QuickMarks, comments, feedback and feedfoward #GCUBlend

In our third lunchtime drop in session this week Jim Emery gave an overview of some of the increasingly popular uses of TurnitinUK.

Whilst the myth of Turnitin being a plagarism detection service persists (as Sam Ellis pointed out in his guest post yesterday, it’s not) in practice it is increasingly being used not solely for text matching, but for its marking and feedback capabilities.

In a very interactive and discursive session Jim illustrated the how to set up and use QuickMarks ( a set of common feedback responses) and illustrated how you can add more personalised feedback to quickmark comments, as well as use additional text comments and overall summary feedback. You can also audio feedback (clips of up to 3 minutes).

More and more course teams are developing a common set of Quickmarks which they develop together and share. This helps improve consistency of feedback and feedforward.  Sharing QuickMarks is still slightly clunky as you have to export and download a set of quickmarks, email it to who ever you want to share it with and they have to import and upload it back into Turnitin.  However, the time spent creating and sharing quickmarks can have paybacks when marking and meeting the 21 day turnaround for students.

There was also discussion around how students like the fact that they can more easily access electronic feedback, and that they are more inclined to revisit an electronically marked paper once they have digested the all important final mark.   Although it can seem (and in cases is) time consuming to set up, there can be pay backs for both staff and students in using these features offered by Turnitin.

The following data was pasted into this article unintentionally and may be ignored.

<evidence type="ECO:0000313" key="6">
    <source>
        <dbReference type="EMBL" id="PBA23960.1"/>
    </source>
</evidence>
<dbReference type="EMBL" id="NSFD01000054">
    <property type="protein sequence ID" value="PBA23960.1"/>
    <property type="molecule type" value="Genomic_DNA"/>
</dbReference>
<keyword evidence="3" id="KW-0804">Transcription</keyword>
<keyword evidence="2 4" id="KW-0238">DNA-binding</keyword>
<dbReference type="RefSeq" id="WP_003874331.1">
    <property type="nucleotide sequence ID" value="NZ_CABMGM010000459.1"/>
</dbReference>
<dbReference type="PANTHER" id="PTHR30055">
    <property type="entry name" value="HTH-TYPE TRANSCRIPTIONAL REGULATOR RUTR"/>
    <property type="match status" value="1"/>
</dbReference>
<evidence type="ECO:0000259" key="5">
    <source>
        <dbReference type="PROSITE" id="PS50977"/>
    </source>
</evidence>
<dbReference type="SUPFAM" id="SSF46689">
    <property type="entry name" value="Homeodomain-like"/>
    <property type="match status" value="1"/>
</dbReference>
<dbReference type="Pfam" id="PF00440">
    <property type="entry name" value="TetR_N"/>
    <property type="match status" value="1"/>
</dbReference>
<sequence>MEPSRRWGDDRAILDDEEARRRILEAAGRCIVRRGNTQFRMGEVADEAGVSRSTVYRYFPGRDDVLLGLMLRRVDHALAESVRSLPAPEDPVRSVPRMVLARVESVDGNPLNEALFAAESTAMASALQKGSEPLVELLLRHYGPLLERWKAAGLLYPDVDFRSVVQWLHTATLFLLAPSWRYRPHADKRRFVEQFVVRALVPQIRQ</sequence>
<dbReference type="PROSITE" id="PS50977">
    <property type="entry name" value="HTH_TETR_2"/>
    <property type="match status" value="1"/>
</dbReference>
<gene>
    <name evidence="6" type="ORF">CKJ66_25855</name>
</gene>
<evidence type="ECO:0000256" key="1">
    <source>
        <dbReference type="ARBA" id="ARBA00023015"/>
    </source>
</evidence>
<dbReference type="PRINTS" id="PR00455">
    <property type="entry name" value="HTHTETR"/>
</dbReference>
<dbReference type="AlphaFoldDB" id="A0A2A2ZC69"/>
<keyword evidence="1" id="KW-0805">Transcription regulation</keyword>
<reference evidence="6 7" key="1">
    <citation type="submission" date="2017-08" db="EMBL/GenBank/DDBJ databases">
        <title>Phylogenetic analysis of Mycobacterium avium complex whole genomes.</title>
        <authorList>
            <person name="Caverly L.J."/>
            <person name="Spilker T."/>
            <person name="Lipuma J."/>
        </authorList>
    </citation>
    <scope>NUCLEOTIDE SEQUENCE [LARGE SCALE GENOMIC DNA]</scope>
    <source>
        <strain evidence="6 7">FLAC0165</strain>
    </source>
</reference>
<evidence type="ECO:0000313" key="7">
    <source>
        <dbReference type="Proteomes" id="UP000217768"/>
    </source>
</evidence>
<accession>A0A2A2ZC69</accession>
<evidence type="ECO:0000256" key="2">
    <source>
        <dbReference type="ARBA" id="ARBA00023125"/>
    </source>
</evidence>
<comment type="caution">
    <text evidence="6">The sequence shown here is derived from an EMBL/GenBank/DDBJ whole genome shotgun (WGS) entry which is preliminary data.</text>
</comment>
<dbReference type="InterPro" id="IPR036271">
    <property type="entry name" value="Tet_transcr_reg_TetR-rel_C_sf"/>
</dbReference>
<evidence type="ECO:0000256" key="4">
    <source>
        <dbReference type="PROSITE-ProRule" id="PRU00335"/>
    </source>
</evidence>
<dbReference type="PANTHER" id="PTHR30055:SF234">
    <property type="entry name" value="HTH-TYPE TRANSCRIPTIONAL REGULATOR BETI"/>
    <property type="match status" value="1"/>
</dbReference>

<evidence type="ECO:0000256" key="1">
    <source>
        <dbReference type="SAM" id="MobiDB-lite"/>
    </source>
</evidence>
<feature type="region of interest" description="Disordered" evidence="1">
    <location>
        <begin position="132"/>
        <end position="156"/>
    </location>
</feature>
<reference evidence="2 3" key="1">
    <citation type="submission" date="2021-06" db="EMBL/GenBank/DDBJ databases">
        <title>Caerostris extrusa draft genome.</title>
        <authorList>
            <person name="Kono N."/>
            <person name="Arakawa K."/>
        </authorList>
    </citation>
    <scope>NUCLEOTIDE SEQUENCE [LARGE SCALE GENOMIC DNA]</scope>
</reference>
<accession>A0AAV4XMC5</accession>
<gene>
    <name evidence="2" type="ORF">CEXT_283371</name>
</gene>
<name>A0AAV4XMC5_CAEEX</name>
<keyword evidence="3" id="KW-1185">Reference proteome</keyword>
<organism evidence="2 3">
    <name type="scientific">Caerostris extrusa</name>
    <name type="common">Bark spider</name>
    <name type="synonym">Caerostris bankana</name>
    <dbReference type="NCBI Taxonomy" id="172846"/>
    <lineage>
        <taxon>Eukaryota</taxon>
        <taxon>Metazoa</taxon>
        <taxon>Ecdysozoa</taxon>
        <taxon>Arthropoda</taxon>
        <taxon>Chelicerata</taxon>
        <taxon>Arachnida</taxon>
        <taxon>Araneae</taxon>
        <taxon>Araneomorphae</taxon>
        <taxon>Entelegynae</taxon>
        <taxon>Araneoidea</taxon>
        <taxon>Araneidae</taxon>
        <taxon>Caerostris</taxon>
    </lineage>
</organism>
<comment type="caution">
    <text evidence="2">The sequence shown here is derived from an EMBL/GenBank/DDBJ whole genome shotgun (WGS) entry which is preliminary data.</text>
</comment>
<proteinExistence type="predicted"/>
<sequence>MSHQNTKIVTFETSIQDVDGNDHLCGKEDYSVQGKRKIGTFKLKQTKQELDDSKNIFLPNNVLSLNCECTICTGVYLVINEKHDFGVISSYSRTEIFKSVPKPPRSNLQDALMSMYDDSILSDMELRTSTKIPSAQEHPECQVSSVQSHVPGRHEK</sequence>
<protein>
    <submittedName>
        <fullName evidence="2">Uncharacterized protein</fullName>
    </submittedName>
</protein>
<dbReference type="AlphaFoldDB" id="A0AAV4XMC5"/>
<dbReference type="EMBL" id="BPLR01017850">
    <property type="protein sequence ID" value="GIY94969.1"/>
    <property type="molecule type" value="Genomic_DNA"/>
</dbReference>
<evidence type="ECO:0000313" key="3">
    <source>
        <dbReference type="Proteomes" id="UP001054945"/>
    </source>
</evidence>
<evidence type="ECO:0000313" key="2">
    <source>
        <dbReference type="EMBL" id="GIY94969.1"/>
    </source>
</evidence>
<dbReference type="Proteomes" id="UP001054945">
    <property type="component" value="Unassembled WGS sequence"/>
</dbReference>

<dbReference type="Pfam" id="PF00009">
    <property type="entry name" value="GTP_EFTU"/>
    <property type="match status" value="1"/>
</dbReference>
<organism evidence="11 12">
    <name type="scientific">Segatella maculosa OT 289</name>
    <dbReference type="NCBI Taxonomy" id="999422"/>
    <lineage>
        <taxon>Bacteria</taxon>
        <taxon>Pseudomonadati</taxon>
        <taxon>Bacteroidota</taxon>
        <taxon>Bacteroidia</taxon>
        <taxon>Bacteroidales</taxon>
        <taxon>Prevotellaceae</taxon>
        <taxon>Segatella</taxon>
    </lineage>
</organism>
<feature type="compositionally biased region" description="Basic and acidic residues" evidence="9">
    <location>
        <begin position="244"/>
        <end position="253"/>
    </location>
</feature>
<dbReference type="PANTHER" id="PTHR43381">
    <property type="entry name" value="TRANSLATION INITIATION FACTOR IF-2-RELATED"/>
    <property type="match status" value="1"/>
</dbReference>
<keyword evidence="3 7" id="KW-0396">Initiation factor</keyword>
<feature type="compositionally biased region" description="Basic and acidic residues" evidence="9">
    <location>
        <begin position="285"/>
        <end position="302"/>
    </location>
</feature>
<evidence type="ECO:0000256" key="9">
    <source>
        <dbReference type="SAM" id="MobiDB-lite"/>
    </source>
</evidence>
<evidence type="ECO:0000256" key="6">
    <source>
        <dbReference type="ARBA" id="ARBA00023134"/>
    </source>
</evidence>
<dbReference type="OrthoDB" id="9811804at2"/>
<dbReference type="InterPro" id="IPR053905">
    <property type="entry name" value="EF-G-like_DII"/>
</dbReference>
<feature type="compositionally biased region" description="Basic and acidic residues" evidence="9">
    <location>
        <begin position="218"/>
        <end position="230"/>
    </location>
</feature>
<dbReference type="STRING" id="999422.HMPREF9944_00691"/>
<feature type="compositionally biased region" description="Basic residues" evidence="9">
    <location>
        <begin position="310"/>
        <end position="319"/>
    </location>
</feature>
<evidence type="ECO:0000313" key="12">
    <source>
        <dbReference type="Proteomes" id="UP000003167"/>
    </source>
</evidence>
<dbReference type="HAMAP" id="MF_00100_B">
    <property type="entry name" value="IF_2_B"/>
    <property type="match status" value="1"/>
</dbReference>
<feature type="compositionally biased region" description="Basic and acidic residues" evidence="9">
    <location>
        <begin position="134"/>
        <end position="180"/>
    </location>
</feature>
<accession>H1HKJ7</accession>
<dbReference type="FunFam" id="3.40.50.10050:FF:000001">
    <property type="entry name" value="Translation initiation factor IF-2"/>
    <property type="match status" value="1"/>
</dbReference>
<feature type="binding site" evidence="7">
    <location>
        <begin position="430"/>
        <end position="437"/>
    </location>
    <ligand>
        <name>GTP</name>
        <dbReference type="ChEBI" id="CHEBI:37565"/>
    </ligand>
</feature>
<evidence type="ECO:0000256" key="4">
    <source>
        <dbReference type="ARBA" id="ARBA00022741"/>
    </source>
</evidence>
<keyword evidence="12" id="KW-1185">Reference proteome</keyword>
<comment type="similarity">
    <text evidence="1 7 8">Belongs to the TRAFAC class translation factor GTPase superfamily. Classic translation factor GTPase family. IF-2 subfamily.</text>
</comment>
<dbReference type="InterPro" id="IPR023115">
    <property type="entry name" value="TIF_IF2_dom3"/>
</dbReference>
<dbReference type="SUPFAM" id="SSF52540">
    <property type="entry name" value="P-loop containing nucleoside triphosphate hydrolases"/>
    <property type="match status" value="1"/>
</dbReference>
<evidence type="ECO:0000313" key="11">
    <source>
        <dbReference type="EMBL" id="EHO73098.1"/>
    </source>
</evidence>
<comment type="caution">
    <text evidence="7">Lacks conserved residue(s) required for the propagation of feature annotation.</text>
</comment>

TurnitinUK is integrated into GCULearn, however setting it does need a bit of time, so we would advise not leaving the set up til the hour before you release you assessment to students. Marks are also automatically stored in GCULearn in GradeCentre. If you don’t want your students to see marks for any reason, then it is possible to do that, but it does involve a bit of checking/unchecking of options. We would advise speaking to your school Learning Technologists and they will can take you through the process.

Our quick guide to setting up Turnitin gives an overview of how to set up an assignment as well as links to video tutorials, and the school Learning Technologists can help with any issues you may have.  Each paper that is submitted into the system is given a unique ID number, so it is possible to find papers that may have mysteriously disappeared. We have also created a quick guide for students on how to submit Turnitin assignments, which may be handy to point your students to.

Emerging from the discussions were some top tips including:

  • don’t use turnitin with Internet explorer (in fact try not to use internet explorer for anything 🙂 )
  • if you have an ipad download and use the app
  • remember to hit the “Roster Sync” button when before you exit/when you go into the system to sync your marks
  • if you want to give audio feedback, check you have a microphone on your computer/tablet

In our next session we’ll be looking at Rubrics which can be a very useful starting point for creating shared QuickMarks.

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